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Politics

Florida May Designate A Single University as State’s Online Hub

February 13, 2013 - 6:00pm

Legislators and educators with ties to Florida State University have already expressed some displeasure that Gov. Rick Scott has singled out the University of Florida for a one-time, $15 million payment so the Gainesville campus can improve its national prestige.

The states top academia throughout the entire State University System may now be tested, as campuses vie to become the hub of Floridas online offerings.

Rather than create an online only university as the House speaker had earlier proposed, the Florida Board of Governors may instead focus on designating one of the states existing campuses as the systems online center.

The strategic planning committee of the Florida Board of Governors has agreed it would be better to try coordinating the more than 30,000 online programs already offered by the states universities.

The designated university should also create a research center to develop cutting-edge technology and instructural design of online programs and ensure the success of online students, a release from the State University System stated.

The proposal goes before the full Board of Governors on Feb. 21.

"The world of online higher education is ever-changing, and there are many opportunities for improvement," John D. Rood, chair of the strategic planning committee, stated in the release.

"Through this process, we are confident Florida will emerge as an even stronger national leader in online education -- not only for providing high-quality offerings to our students, but for developing best practices that meet the strategic needs of Florida."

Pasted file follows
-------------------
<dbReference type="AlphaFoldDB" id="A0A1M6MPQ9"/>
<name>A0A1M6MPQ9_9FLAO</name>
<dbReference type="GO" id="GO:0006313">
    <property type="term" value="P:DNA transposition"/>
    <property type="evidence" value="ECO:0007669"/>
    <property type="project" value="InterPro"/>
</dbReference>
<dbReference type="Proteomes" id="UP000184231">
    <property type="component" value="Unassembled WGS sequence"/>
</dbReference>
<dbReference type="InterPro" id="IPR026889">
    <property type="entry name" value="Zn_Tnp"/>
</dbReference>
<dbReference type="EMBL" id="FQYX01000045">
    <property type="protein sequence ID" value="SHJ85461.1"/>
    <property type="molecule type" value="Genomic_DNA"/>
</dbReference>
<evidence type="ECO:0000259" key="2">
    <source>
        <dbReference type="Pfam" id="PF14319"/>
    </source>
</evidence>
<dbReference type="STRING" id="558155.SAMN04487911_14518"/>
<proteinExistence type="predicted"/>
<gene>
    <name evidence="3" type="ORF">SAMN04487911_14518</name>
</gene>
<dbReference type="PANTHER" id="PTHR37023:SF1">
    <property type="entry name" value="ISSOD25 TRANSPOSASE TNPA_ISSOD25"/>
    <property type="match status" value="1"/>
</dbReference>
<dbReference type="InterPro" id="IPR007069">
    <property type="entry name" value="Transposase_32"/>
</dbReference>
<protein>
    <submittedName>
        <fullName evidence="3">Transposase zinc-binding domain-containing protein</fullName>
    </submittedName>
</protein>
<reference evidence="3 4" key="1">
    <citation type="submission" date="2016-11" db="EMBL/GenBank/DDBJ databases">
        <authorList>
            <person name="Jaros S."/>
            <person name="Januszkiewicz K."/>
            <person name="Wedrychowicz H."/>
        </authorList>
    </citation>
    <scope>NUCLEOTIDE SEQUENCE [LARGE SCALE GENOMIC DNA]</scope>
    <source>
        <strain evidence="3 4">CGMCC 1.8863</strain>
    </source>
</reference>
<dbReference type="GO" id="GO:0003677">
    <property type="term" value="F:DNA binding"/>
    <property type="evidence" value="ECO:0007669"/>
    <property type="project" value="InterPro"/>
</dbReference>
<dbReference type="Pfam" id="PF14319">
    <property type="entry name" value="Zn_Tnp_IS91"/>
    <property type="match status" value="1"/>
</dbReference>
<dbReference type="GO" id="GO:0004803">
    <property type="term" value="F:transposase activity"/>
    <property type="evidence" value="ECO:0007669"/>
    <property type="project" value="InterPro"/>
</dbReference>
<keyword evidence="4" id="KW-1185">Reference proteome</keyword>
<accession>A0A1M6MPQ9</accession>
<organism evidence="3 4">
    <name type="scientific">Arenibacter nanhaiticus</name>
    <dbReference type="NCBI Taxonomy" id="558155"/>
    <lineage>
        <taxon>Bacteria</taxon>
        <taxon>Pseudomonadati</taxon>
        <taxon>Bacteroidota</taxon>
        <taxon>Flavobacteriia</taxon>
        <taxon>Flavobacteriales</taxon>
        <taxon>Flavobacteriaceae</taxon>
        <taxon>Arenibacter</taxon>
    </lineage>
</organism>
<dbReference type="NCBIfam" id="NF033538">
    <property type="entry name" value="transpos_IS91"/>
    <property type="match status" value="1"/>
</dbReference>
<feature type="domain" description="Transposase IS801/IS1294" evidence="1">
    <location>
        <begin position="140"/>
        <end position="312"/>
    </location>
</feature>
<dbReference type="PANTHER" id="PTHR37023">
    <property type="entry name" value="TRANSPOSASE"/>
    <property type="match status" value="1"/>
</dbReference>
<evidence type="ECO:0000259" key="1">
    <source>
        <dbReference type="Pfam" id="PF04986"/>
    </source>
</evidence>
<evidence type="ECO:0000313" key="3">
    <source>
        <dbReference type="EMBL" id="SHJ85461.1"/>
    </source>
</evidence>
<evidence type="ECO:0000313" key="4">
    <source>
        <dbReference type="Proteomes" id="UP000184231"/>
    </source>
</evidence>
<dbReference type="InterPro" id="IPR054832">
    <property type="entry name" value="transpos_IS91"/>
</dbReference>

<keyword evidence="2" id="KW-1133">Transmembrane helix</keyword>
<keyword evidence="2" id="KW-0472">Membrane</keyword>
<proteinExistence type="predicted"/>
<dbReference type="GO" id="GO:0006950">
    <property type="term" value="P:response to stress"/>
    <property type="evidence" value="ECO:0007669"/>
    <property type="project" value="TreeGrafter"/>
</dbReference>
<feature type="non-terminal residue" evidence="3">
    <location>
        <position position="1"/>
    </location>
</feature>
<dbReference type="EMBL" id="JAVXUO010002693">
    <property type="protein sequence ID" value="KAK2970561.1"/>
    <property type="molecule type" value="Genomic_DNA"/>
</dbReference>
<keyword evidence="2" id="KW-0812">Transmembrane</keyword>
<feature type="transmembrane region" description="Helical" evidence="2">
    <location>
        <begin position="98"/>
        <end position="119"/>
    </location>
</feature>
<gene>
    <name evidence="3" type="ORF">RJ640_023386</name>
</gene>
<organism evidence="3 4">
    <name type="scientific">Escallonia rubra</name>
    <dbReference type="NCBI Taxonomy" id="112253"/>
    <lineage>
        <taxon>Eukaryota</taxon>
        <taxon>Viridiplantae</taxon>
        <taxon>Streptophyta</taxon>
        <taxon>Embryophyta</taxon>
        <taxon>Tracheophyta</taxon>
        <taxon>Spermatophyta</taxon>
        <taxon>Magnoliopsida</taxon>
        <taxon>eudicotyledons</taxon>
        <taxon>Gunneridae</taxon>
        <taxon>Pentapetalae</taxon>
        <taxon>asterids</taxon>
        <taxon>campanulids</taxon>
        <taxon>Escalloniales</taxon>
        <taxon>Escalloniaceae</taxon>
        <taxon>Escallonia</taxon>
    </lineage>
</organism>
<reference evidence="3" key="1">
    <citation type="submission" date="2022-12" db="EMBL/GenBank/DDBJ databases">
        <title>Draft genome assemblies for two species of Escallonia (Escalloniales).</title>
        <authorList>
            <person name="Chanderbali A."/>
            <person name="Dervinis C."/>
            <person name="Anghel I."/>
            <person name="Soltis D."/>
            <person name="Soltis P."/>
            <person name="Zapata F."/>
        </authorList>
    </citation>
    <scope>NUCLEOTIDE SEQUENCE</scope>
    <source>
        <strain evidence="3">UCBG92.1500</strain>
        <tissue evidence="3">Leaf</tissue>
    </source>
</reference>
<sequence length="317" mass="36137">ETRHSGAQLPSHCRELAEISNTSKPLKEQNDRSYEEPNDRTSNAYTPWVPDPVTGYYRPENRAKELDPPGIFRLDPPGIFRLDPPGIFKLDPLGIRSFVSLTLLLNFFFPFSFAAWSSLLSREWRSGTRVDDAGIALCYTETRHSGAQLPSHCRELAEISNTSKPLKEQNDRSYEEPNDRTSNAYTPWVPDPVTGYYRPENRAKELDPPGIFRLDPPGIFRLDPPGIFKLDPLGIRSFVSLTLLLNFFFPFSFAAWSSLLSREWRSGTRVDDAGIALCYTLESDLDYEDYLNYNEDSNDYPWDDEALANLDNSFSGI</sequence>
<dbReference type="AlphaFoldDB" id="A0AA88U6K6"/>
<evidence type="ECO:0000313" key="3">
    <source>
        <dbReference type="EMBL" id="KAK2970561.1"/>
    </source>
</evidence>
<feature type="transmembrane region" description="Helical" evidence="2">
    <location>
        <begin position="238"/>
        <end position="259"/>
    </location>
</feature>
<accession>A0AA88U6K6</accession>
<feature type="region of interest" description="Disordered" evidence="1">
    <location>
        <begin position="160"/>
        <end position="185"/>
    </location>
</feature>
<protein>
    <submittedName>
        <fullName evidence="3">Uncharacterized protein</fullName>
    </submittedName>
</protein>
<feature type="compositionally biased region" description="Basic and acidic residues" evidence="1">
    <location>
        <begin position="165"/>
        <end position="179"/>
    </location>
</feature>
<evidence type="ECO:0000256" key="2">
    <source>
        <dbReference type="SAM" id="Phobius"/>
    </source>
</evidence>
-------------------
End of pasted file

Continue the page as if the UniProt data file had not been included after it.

State University System Chancellor Frank Brogan proposed such a setup last month while speaking to reporters in the Capitol.

Legislators have been told that even without having to purchase acres of fields or put up any ivy-covered bricks and mortar, building a world class campus that exists strictly in the paperless global universe of the Internet for 30,000 to 50,000 students could run from $30 million to $70 million to set up, according to the Boston-based business strategy and investing consulting firm The Parthenon Group.

House Speaker Will Weatherford, R-Wesley Chapel, recently sought to clarify his stance on online education while maintaining his support for using the Internet for classes and programs.

Reach Jim Turner at jturner@sunshinestatenews.com or at (772) 215-9889.

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